I listen to a lot of sermons. Sometimes I think it’s a best practice sort of exercise. Other times I think it’s masochistic. So few of the sermons I hear are animated by the conviction in the Living Word that emerges in the Helvetic Confession. They’re a message about Jesus. They’re lessons drawn from what Jesus said. They do not pulse with a God who says.
To be honest, this is the problem I have with much of the topical series preaching that’s common today. Sermon series like ‘Antidotes for the Out of Control Life,’ ‘Difficult Decision’ or ‘Fearless: Live Your Life without Fear’ can be effective and helpful to listeners, I know, but they’re also inherently anthropological.
And don’t think I’m wedded to the revised common lectionary because I’m not.
My wariness about topical sermon series is that it’s our questions or felt needs that drive the sermon. Indeed they’re imposed upon the scripture text from the start of the planning process. The topics of the series predetermine what the Word can and cannot say. They constrict God’s speech.
Once a year I preach just such a sermon series. It’s always carefully planned and promoted to attract young unchurched families. Every year, without question, these are my very worst sermons. I mean just awful.
I used to think they’re terrible because I’m no good at the quasi-Dr. Phil ‘how-to’ propositions such sermons require. That may be true but even more I think its because these sermons aren’t really about God. God is a device, an object or a means to my preconceived end. God’s not the subject, and I’ve found that if God’s not the one speaking then I literally have nothing to say.
Don’t be mistaken. I’m not saying that faithful proclamation needs to be accompanied by a Geneva collar and a mahogany pulpit the size of a C37. Preaching can be deductive or narrative, rationalistic or impressionistic, from a pulpit or the sanctuary floor, with or without PowerPoint slides. But it needs to have God as the subject.
Henry Emmerson Fosdick famously said that folks don’t come to church to hear about the Jebusites. Karl Barth famously said that folks come to church with anticipation, wondering ‘is it true?’
They were both right.
People do not come on a Sunday morning for the arcane or the minutiae. They do not hunger for facts. They do hunger for a Word from the Lord.
I can’t help but wonder sometimes if the popularity of topical preaching today has less to do with the utilitarian nature of our culture (though that has to be a large part of its appeal) and more to do with our Enlightenment-bound lack of confidence in the Living Word. Perhaps the lack of confidence that afflicts preaching isn’t a lack of confidence in our skill, ability or call but a lack of confidence that the God who became incarnate in human flesh can today inhabit our words.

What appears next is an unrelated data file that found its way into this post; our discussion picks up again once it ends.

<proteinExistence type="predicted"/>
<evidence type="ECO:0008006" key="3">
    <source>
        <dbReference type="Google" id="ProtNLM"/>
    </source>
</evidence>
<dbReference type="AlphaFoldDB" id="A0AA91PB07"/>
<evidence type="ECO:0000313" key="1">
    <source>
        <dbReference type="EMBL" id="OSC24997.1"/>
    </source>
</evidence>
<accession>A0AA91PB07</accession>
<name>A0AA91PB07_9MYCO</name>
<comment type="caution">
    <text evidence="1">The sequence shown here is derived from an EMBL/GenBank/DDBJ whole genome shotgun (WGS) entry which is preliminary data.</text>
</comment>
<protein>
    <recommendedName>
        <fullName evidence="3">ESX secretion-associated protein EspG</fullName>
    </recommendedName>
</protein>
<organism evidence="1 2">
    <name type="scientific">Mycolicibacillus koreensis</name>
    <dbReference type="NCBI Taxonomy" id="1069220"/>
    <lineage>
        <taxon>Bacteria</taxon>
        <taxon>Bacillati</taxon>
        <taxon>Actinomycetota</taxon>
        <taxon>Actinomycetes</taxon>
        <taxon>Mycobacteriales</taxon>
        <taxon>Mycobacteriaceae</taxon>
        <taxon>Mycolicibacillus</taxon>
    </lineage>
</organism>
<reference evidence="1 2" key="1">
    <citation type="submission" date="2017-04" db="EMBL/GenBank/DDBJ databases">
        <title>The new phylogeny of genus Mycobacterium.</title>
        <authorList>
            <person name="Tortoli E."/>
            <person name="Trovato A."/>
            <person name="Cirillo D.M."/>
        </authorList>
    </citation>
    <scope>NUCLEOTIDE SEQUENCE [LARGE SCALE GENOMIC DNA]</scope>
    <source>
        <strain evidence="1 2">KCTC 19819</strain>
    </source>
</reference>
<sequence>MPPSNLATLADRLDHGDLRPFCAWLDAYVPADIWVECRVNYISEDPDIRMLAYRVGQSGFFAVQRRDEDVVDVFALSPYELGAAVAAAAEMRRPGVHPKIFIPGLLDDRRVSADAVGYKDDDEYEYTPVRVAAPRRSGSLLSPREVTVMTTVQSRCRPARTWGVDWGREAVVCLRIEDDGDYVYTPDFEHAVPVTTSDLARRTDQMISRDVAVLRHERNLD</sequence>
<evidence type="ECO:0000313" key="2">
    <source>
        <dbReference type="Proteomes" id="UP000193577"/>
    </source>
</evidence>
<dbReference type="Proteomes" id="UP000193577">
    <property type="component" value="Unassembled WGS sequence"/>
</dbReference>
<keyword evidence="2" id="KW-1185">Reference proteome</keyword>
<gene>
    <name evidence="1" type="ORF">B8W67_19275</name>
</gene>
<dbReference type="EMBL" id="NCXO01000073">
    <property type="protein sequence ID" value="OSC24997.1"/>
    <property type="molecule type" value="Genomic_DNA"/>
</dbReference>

As a result, what often suffers is our urgency. It was said of George Whitfield that he ‘preached as a drowning man to other drowning men.’ The waters must have receded because the problem today with much anthropological preaching is just this lack of urgency. Sermon topics such as ‘Antidotes for the Out of Control Life’ ask for listeners’ consideration not their decision. Its aim is for listeners to apply ‘principles’ to their lives; its aim is not to let the Word loose to provoke a crisis or event in the listeners’ lives.
The danger behind anthropological preaching is that as long as God is the object of my preaching and not the subject then I, as the preacher, set the pace. Not God. This is very different than God calling me today, speaking to me now, through the text in a way I could not have anticipated 18 months ago when I planned my sermon series.
It’s not only the sermon’s urgency that suffers. Anthropological preaching is very often boring too, boring not because of its mode of presentation or skill in delivery but boring because God is not allowed to say anything unexpected. The Word needs to service the predetermined topic; there’s no room for the Word to speak anything contrary, unexpected or counter-intuitive. The Word needs to fit into our prearranged categories. Practically speaking, this can be deadly for a listener’s sense of anticipation. It can bore them. Speaking theologically, it’s a problem because any God who takes up residence in a peasant Jew from Nazareth is a God who refuses categorization or easy deduction.